Days off are as precious as they are rare. It should be surprising, then, that so many of us throw them away so quickly by using them to catch up on yet more work. Cut it out.
There are times when you have to work on your days off. That’s understandable, occasionally. However, America leads the pack on working through the weekend. Part of this is due to part-time or secondary jobs, but, as productivity blog Raptitude explains, part of it is that we’re just plain bad at taking days off:
I don’t think my father took days off. He must have, but I don’t think I ever witnessed it. I cannot picture him getting up and doing anything besides some kind of work. When I would drag myself to the couch at 8am on a Saturday to watch cartoons, he was apparently in the middle of his day, already having built or fixed something.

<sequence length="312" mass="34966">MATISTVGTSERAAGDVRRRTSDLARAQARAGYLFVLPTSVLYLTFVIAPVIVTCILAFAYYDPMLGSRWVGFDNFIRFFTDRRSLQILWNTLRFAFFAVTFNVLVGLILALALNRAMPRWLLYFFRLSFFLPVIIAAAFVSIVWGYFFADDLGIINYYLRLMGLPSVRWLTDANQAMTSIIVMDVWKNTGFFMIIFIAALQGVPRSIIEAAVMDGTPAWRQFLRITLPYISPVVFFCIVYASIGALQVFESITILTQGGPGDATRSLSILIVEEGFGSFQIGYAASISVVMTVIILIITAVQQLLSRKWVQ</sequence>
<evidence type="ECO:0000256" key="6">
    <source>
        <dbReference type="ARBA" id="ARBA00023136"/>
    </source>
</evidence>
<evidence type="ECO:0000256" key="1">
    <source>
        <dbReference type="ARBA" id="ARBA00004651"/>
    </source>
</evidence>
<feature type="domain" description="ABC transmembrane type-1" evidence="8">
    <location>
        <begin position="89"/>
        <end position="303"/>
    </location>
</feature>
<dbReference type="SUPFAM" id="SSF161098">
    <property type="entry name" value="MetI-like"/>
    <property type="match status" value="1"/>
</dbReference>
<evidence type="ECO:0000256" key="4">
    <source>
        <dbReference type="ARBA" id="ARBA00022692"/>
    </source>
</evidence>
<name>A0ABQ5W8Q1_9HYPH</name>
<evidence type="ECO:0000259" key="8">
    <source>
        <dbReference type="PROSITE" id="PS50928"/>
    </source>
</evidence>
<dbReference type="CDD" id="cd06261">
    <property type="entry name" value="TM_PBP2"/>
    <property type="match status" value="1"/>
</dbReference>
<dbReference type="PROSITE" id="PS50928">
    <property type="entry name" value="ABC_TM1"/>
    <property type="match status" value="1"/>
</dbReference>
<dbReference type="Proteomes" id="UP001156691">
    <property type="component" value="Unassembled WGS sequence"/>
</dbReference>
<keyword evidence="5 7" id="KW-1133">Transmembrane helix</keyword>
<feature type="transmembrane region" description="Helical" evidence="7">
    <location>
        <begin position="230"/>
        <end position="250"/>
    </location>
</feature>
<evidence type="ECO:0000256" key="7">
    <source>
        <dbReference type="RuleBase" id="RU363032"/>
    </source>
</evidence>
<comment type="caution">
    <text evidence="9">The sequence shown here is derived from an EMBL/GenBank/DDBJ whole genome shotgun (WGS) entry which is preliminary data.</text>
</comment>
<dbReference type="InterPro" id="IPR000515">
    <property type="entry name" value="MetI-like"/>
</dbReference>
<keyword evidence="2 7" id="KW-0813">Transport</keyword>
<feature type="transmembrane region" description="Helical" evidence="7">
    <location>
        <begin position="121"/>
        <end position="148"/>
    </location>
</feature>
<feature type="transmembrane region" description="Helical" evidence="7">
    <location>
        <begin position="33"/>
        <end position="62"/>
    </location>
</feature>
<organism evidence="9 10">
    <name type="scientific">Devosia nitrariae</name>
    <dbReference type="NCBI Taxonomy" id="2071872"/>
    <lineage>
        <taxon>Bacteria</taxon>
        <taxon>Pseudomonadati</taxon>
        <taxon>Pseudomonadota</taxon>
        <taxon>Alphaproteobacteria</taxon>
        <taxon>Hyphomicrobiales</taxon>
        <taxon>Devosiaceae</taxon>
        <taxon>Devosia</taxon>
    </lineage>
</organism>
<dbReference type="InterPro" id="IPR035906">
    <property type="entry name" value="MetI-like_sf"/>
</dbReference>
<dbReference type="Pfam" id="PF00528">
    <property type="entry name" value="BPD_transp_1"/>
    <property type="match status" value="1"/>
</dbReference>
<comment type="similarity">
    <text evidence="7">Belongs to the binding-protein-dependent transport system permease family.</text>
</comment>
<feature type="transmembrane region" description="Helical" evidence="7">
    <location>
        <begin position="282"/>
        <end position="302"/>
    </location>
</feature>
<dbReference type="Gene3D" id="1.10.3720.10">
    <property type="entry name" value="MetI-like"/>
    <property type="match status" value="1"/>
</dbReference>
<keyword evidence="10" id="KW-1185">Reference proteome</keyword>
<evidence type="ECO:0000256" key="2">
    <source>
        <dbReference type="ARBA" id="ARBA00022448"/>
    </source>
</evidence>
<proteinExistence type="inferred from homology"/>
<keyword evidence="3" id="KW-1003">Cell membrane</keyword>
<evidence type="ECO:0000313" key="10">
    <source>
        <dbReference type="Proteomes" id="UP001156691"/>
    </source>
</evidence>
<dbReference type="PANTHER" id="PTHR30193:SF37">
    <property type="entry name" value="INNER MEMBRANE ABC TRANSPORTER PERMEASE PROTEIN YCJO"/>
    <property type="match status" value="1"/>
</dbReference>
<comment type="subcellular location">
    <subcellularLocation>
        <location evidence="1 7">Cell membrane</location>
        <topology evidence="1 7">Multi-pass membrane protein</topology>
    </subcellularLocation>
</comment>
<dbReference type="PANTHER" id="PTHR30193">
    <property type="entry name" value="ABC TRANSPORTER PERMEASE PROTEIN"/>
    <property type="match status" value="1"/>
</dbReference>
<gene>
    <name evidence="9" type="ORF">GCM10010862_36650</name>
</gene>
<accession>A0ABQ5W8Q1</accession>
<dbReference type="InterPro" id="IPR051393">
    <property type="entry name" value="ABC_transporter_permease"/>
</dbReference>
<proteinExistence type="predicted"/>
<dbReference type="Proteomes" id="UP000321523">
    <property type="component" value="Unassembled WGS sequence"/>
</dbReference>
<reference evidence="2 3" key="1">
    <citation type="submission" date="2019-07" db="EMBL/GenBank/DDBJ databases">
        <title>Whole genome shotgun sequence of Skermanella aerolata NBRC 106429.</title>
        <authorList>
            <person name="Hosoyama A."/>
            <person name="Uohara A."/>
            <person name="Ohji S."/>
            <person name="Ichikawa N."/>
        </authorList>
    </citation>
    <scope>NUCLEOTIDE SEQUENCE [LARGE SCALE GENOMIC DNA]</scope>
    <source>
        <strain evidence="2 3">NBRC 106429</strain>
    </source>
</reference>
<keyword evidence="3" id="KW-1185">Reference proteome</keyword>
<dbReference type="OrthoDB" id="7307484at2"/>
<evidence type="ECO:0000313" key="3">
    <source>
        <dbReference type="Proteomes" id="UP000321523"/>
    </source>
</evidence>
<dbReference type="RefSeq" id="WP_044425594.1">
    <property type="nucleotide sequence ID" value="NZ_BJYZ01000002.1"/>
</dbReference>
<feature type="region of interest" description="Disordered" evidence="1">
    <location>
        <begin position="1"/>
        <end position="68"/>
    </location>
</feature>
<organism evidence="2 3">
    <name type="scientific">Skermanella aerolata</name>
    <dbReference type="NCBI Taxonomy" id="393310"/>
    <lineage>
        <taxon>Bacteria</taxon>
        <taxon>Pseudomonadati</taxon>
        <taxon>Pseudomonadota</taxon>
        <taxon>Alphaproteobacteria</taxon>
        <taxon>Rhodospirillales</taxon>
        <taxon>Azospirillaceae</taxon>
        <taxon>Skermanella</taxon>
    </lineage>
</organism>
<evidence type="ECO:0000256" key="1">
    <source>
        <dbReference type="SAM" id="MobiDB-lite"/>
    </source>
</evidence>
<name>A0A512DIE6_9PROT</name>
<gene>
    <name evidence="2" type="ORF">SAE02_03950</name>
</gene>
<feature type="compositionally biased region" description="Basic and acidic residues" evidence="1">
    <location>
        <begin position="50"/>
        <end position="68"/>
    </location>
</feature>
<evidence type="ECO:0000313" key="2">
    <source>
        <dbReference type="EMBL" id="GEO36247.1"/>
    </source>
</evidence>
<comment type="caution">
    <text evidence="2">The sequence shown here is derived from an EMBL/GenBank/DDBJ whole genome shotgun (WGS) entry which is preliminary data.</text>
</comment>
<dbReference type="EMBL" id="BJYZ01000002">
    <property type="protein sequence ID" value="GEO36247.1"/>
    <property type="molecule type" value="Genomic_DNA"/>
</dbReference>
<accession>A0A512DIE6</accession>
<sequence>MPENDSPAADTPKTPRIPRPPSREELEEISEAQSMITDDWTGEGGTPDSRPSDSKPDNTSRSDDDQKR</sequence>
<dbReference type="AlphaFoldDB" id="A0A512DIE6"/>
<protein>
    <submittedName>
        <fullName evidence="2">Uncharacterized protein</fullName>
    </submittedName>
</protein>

He would permit himself to read books or watch TV later in the day. But I think the idea of taking a proper day off — where he didn’t build, organize, or otherwise try to advance his lot in life at all — was kind of foreign to him.
Many of us treat our days off in this way. They’re not true “days off” so much as days when our work boss isn’t the one giving us the tasks that need to be done. That’s great and all, but if you spend the bulk of every single day trying to do the things you have to do, and never get a day to enjoy the things you’ve been working so hard for, what’s the point?
What you do with a day off may differ from person to person (in fact I find many of Raptitude’s more specific guidelines would not work for me as they rule out certain things I genuinely enjoy), but it’s important to recognize what you’re working so hard for and actually enjoy it.
Photo by Henti Smith.
This article was written by Eric Ravenscraft from Lifehacker and was legally licensed through the NewsCred publisher network.